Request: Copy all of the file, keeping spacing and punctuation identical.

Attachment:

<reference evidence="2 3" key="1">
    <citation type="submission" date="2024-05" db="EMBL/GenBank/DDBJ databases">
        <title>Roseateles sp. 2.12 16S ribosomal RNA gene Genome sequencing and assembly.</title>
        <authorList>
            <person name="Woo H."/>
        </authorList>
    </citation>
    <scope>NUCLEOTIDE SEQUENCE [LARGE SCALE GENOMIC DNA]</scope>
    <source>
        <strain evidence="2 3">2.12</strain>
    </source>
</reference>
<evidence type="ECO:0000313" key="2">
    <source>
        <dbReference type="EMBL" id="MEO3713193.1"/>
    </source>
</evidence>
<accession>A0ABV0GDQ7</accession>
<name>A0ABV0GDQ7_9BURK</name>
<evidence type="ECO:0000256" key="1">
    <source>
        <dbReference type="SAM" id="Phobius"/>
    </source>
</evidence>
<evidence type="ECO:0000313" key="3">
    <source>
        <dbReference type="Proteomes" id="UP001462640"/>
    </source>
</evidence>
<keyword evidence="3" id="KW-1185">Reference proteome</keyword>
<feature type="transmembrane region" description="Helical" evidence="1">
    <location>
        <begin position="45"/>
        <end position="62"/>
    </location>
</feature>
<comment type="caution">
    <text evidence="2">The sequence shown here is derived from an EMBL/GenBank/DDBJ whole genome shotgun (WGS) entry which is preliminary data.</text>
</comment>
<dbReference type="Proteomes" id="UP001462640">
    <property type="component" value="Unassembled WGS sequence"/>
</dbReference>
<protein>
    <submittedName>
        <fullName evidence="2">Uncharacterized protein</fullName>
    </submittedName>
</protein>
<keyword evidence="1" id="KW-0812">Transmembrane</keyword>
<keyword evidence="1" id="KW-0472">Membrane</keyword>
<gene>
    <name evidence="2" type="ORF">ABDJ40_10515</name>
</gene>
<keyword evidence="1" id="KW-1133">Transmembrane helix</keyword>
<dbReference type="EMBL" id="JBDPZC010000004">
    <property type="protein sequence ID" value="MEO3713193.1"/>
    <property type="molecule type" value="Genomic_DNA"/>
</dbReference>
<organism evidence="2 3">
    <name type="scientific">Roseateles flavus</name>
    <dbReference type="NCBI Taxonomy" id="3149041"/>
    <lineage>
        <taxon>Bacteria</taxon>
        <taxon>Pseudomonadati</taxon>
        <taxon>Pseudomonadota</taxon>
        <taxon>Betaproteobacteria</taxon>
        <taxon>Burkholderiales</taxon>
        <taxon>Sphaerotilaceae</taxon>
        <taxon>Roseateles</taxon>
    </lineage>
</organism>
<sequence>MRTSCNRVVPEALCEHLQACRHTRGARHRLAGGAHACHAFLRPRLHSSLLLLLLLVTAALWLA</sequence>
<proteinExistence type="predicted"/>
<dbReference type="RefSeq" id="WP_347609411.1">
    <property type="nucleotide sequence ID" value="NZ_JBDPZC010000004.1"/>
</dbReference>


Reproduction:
<reference evidence="2 3" key="1">
    <citation type="submission" date="2024-05" db="EMBL/GenBank/DDBJ databases">
        <title>Roseateles sp. 2.12 16S ribosomal RNA gene Genome sequencing and assembly.</title>
        <authorList>
            <person name="Woo H."/>
        </authorList>
    </citation>
    <scope>NUCLEOTIDE SEQUENCE [LARGE SCALE GENOMIC DNA]</scope>
    <source>
        <strain evidence="2 3">2.12</strain>
    </source>
</reference>
<evidence type="ECO:0000313" key="2">
    <source>
        <dbReference type="EMBL" id="MEO3713193.1"/>
    </source>
</evidence>
<accession>A0ABV0GDQ7</accession>
<name>A0ABV0GDQ7_9BURK</name>
<evidence type="ECO:0000256" key="1">
    <source>
        <dbReference type="SAM" id="Phobius"/>
    </source>
</evidence>
<evidence type="ECO:0000313" key="3">
    <source>
        <dbReference type="Proteomes" id="UP001462640"/>
    </source>
</evidence>
<keyword evidence="3" id="KW-1185">Reference proteome</keyword>
<feature type="transmembrane region" description="Helical" evidence="1">
    <location>
        <begin position="45"/>
        <end position="62"/>
    </location>
</feature>
<comment type="caution">
    <text evidence="2">The sequence shown here is derived from an EMBL/GenBank/DDBJ whole genome shotgun (WGS) entry which is preliminary data.</text>
</comment>
<dbReference type="Proteomes" id="UP001462640">
    <property type="component" value="Unassembled WGS sequence"/>
</dbReference>
<protein>
    <submittedName>
        <fullName evidence="2">Uncharacterized protein</fullName>
    </submittedName>
</protein>
<keyword evidence="1" id="KW-0812">Transmembrane</keyword>
<keyword evidence="1" id="KW-0472">Membrane</keyword>
<gene>
    <name evidence="2" type="ORF">ABDJ40_10515</name>
</gene>
<keyword evidence="1" id="KW-1133">Transmembrane helix</keyword>
<dbReference type="EMBL" id="JBDPZC010000004">
    <property type="protein sequence ID" value="MEO3713193.1"/>
    <property type="molecule type" value="Genomic_DNA"/>
</dbReference>
<organism evidence="2 3">
    <name type="scientific">Roseateles flavus</name>
    <dbReference type="NCBI Taxonomy" id="3149041"/>
    <lineage>
        <taxon>Bacteria</taxon>
        <taxon>Pseudomonadati</taxon>
        <taxon>Pseudomonadota</taxon>
        <taxon>Betaproteobacteria</taxon>
        <taxon>Burkholderiales</taxon>
        <taxon>Sphaerotilaceae</taxon>
        <taxon>Roseateles</taxon>
    </lineage>
</organism>
<sequence>MRTSCNRVVPEALCEHLQACRHTRGARHRLAGGAHACHAFLRPRLHSSLLLLLLLVTAALWLA</sequence>
<proteinExistence type="predicted"/>
<dbReference type="RefSeq" id="WP_347609411.1">
    <property type="nucleotide sequence ID" value="NZ_JBDPZC010000004.1"/>
</dbReference>